Academic dishonesty is to knowingly act or fail to act in a way that results or could result in unearned academic credit or advantage. This behaviour can result in serious consequences, e.g. the grade of zero on an assignment, loss of credit with a notation on the transcript (notation reads: "Grade of F assigned for academic dishonesty"), and/or suspension or expulsion from the university.

It is your responsibility to understand what constitutes academic dishonesty. For information on the various types of academic dishonesty please refer to the Academic Integrity Policy, located at

The following illustrates only three forms of academic dishonesty:

  1. Plagiarism, e.g. the submission of work that is not one’s own or for which other credit has been obtained.
  2. Improper collaboration in group work.
  3. Copying or using unauthorized aids in tests and examinations.

Email correspondence policy

It is the policy of the Faculty of Humanities that all email communication sent from students to instructors (including TAs), and from students to staff, must originate from each student’s own McMaster University email account. This policy protects confidentiality and confirms the identity of the student.  Instructors will delete emails that do not originate from a McMaster email account.

Modification of course outlines

The University reserves the right to change dates and/or deadlines etc. for any or all courses in the case of an emergency situation or labour disruption or civil unrest/disobedience, etc. If a modification becomes necessary, reasonable notice and communication with the students will be given with an explanation and the opportunity to comment on changes. Any significant changes should be made in consultation with the Department Chair.

McMaster Student Absence Form (MSAF)

In the event of an absence for medical or other reasons, students should review and follow the Academic Regulation in the Undergraduate Calendar Requests for Relief for Missed Academic Term Work. Please note these regulations have changed beginning Fall 2015. You can find information at If you have any questions about the MSAF, please contact your Associate Dean's office.

Academic Accommodation of Students with Disabilities

Students who require academic accommodation must contact Student Accessibility Services (SAS) to make arrangements with a Program Coordinator. Academic accommodations must be arranged for each term of study. Student Accessibility Services can be contacted by phone 905-525-9140 ext. 28652 or e-mail For further information, consult McMaster University's Policy for Academic Accommodation of Students with Disabilities.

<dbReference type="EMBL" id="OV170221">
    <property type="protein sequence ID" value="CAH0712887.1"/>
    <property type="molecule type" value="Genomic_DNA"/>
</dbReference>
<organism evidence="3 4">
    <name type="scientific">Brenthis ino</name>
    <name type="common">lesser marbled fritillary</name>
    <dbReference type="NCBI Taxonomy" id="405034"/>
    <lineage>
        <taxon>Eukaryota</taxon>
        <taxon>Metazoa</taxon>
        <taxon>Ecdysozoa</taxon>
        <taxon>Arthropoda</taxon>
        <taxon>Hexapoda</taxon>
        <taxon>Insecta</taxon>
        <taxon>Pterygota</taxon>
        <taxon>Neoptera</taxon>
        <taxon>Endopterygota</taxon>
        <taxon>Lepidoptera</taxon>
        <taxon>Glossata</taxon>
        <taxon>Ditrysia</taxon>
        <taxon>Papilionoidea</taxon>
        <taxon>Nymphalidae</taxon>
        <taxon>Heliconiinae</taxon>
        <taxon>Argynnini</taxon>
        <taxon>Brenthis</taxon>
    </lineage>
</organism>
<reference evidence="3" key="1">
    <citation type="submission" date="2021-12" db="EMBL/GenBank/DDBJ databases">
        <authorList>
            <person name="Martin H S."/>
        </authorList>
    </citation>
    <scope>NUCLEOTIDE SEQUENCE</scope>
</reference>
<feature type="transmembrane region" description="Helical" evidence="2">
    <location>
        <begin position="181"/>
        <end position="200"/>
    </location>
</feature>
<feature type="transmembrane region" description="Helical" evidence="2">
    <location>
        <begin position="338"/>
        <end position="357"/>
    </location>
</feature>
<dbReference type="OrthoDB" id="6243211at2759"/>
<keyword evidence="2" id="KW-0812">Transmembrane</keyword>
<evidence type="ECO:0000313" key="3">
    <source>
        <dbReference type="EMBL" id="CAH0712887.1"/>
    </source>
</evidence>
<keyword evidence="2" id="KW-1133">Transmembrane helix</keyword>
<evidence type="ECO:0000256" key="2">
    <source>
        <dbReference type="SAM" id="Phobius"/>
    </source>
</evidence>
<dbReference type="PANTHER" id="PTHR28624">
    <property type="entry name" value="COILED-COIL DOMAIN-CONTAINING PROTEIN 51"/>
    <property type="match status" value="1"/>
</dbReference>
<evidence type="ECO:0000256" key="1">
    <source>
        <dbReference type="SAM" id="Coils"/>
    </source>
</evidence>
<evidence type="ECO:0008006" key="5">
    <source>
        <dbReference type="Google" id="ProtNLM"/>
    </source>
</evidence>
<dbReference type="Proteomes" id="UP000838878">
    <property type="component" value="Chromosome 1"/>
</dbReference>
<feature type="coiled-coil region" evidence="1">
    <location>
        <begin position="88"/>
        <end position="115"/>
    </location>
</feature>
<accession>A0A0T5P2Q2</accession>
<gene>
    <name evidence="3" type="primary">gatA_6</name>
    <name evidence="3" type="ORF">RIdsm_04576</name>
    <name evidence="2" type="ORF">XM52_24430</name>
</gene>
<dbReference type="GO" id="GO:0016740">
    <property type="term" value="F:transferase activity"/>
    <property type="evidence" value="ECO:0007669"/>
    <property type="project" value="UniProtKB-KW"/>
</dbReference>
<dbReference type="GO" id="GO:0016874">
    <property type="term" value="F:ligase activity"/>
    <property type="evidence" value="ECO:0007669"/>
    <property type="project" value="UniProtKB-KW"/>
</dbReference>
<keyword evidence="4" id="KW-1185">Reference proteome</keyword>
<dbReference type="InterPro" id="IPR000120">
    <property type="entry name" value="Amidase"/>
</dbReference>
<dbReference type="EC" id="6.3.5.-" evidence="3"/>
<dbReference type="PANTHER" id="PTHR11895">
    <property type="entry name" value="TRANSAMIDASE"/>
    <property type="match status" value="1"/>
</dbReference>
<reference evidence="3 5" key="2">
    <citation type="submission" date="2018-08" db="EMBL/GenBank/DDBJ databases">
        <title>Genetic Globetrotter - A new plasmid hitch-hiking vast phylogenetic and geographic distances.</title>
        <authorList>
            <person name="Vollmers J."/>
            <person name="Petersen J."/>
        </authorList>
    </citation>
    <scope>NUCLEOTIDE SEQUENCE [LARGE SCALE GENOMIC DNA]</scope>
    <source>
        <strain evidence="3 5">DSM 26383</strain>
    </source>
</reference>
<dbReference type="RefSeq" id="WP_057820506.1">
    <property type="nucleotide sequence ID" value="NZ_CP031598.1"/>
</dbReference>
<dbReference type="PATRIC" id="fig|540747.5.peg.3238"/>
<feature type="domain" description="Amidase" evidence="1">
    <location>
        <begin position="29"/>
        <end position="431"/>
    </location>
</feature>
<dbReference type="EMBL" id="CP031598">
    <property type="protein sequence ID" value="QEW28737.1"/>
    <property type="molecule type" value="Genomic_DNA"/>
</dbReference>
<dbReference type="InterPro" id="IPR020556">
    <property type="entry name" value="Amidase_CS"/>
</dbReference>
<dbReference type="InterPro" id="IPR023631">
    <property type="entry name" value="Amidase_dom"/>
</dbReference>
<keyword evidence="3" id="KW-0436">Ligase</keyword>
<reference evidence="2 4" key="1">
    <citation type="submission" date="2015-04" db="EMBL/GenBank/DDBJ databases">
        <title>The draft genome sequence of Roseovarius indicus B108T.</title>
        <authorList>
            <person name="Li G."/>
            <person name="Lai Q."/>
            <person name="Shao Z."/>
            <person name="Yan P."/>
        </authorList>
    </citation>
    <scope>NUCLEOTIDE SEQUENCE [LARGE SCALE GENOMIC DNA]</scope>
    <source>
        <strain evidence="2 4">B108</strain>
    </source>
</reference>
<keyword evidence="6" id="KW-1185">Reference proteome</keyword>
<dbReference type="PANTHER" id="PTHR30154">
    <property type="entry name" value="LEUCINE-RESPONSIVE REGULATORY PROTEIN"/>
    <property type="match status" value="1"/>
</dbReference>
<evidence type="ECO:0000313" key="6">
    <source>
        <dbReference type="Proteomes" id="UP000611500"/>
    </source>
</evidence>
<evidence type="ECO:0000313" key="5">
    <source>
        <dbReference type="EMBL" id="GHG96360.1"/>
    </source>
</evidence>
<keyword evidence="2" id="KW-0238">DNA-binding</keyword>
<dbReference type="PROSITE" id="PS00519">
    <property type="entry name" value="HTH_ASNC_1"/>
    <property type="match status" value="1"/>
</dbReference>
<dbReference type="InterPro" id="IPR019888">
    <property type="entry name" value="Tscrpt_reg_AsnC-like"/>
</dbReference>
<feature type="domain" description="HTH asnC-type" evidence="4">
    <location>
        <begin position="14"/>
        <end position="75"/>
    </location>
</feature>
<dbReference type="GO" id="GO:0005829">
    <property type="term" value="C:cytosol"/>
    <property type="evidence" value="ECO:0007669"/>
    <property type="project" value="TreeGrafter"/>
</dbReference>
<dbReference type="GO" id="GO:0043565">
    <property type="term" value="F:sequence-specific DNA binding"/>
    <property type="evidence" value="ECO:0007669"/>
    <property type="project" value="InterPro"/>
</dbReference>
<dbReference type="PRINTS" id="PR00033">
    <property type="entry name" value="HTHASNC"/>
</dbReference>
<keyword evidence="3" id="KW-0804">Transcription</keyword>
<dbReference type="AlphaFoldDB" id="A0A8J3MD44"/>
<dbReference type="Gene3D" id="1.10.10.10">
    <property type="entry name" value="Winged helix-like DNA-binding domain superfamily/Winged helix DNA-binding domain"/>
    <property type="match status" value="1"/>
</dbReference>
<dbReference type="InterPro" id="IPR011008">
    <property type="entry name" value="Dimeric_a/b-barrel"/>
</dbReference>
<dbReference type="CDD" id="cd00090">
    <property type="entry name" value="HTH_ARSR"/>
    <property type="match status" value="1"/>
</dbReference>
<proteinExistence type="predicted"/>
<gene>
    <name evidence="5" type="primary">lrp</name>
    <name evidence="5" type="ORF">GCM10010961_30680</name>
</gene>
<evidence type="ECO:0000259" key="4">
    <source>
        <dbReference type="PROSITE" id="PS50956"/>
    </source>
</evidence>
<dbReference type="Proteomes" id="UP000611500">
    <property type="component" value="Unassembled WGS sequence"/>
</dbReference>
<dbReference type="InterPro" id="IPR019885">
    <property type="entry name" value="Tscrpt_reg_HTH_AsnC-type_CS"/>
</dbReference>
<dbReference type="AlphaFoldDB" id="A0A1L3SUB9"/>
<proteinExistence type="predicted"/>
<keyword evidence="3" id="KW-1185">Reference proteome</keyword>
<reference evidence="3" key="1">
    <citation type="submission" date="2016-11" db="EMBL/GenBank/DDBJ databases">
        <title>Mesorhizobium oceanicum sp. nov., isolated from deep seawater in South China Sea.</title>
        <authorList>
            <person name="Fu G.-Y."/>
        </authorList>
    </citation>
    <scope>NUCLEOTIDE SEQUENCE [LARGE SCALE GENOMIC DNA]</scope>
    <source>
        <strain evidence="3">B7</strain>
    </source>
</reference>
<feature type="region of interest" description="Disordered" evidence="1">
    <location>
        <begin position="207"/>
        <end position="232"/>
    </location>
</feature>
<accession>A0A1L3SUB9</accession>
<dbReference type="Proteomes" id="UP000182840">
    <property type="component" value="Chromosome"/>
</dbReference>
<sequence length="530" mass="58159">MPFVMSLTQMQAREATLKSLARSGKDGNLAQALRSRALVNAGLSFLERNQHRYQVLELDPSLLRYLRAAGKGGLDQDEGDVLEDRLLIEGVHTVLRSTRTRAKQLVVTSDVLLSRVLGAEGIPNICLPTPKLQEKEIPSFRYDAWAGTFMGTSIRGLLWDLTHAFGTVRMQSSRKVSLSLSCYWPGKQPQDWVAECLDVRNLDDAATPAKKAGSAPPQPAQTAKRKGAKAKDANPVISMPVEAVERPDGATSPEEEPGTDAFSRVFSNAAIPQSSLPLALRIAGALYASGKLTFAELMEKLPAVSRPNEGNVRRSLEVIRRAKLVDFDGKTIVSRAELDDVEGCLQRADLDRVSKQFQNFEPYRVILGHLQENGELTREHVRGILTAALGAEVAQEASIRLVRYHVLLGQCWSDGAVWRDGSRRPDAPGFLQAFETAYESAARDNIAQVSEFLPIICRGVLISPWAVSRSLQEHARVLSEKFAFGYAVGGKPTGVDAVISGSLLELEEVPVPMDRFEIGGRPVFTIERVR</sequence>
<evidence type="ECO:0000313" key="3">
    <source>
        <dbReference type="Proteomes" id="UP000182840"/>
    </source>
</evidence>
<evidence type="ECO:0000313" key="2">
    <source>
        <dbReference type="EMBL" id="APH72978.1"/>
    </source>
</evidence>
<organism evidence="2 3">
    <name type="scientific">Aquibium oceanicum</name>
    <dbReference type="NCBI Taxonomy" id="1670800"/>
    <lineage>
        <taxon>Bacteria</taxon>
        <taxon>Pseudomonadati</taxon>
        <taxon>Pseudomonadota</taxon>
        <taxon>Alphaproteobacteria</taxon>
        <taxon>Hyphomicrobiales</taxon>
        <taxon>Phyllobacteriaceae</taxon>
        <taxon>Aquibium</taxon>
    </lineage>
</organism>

Academic Accommodation for Religious, Indigenous and Spiritual Observances

Students requiring academic accommodation based on religion and spiritual observances should follow the procedures set out in the Course Calendar or by their respective Faculty. In most cases, the student should contact his or her professor or academic advisor as soon as possible to arrange accommodations for classes, assignments, tests and examinations that might be affected by a religious holiday or spiritual observance.

Topics and Readings:

Week ONE - Introduction

Week TWO - The Politics of First Nations Art, Setting the Scene – The Socio-Political, Part I

Week THREE - The Politics of First Nations Art, Setting the Scene – The Socio-Political, Part II

Week FOUR - The Politics of First Nations Art, Setting the Scene – The Post-Modern Museum

Week FIVE - Contemporary Art I - Carl Beam

Week SIX - Early Contact & Woodland School


Week EIGHT – Take Home Assignment


Week TEN – Contemporary Art II – Boyer et al

Week ELEVEN –  Contemporary Art III – Photography, Pefromance & Hip Hop

Week TWELVE – Contemporary Art IV – Short Film

Week THIRTEEN – Contemporary Topics - Curatorial Practice

Week FOURTEEN – Final Exam